The first and most appealing thing about this interpretation of Batman’s early years is that it’s beautifully animated. It really does look brilliant, the characters are excellent and there is just about the right amount of background details. It’s even better to look at than Justice League: The New Frontier and that had an excellent retro feel to it that really popped. Co-directors Sam Liu and Lauren Montgomery certainly do a better job overseeing this than they did with the sub par Green Lantern: First Flight and erm… Batman vs Dracula. The problem is, as pretty as this is, and I know this may irk some, but this is just too damn faithful to the source material, a weird complaint for sure. Batman: Year One lasts not much longer than an hour and is the comic book beat for beat and almost word for word. The story goes through dates in the year from January to December and then dramatizes the events that occurred; as a result it feels very segmented and unstructured. It may well have worked on the comic page but does not translate well when you are talking about something with drama in it. I would have loved it if they had added a bit more flesh on to the bones of Frank Miller’s story the way Nolan did with Batman Begins, an extra half hour or so comprised of the early humiliating crime fighting exploits of Bruce Wayne and more development of the Selina Kyle and teenage prostitute Holly relationship would have made all the difference. Due to the faithfulness at times this feels like you are watching one of those goofy motion comics that have come out in the last few years and as a whole feels somewhat unsatisfying.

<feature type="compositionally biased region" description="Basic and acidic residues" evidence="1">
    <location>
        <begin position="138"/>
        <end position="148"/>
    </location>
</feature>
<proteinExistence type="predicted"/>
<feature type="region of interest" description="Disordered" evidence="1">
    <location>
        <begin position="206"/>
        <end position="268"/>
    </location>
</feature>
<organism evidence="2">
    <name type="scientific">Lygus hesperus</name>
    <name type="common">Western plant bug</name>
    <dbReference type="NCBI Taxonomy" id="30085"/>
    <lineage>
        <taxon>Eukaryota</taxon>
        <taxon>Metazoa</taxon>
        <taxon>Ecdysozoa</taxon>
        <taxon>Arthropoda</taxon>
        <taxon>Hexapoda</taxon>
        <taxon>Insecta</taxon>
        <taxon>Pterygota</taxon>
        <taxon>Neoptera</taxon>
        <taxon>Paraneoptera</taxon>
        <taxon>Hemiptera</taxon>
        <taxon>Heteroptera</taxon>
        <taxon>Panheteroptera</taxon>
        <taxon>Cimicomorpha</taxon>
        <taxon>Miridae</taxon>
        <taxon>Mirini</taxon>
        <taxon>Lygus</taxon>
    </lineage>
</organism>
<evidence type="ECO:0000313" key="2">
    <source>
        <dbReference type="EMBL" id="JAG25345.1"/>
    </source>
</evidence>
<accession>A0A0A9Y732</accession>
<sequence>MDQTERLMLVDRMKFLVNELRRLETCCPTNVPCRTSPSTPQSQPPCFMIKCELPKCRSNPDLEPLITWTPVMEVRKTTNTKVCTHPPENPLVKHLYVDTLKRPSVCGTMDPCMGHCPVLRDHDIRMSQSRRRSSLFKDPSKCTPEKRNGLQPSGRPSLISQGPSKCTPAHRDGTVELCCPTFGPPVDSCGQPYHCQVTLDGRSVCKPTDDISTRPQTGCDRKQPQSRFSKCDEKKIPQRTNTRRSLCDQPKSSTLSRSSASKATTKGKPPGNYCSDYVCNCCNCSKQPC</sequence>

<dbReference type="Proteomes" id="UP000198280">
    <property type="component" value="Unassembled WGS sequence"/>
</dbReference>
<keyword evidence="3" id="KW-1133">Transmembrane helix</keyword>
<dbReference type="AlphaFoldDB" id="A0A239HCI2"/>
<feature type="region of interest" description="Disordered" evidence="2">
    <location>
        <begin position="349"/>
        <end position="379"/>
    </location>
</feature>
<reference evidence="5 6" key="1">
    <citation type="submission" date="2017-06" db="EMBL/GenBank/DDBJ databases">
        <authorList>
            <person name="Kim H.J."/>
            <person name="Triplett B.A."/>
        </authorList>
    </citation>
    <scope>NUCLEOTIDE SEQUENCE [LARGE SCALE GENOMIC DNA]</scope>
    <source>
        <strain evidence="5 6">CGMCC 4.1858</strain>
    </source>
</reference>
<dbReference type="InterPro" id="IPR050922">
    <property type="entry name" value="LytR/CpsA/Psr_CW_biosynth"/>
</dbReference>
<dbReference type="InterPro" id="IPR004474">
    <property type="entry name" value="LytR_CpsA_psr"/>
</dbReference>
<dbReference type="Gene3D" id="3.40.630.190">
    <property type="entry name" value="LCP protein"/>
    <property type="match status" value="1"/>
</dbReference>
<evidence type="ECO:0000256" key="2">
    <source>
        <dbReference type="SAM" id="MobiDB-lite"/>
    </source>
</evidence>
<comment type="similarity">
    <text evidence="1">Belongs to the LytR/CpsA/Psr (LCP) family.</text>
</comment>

The supporting voice cast is all really good, Bryan Cranston as Jim Gordon was an inspired choice and probably would have been a good choice for the live-action version had Gary Oldman passed. Eliza Dushku as Selina Kyle is also really good and likewise would have made a good live-action Catwoman. Alas Batman/Bruce Wayne as played by Ben McKenzie from The OC is terribly, fatally miscast. There is nothing wrong with McKenzie as an actor, he was good in The OC as well as the low budget indie flick Junebug but his voice is just totally the wrong pitch for Batman/Bruce Wayne. During the scenes where a beaten and disillusioned Bruce Wayne is wondering what he should do, his voice just comes across as some kind of pervert villain from a Die Hard film, monologuing endlessly. It’s a sad misstep for an otherwise very polished production.

Batman: Year One is probably for Batman die hards only, as it adds nothing new to one of the best stories in the Batman canon. Let’s hope that the proposed animated version of The Dark Knight Returns is better.

Extras: 'Justice League: Doom' (sneak peek), 'All-Star Superman' (sneak peek), 'Green Lantern: Emerald Knights' (sneak peek), ’DCU Application' (download digital comics trailer), 
'Thundercats' (trailer), 'Looney Tunes Platinum Collection' (trailer), 'Young Justice' (trailer), 
DC SHOWCASE PRESENTS: 'CATWOMAN' short animated film.

'Batman: Year One' is available on DVD/Blu-ray now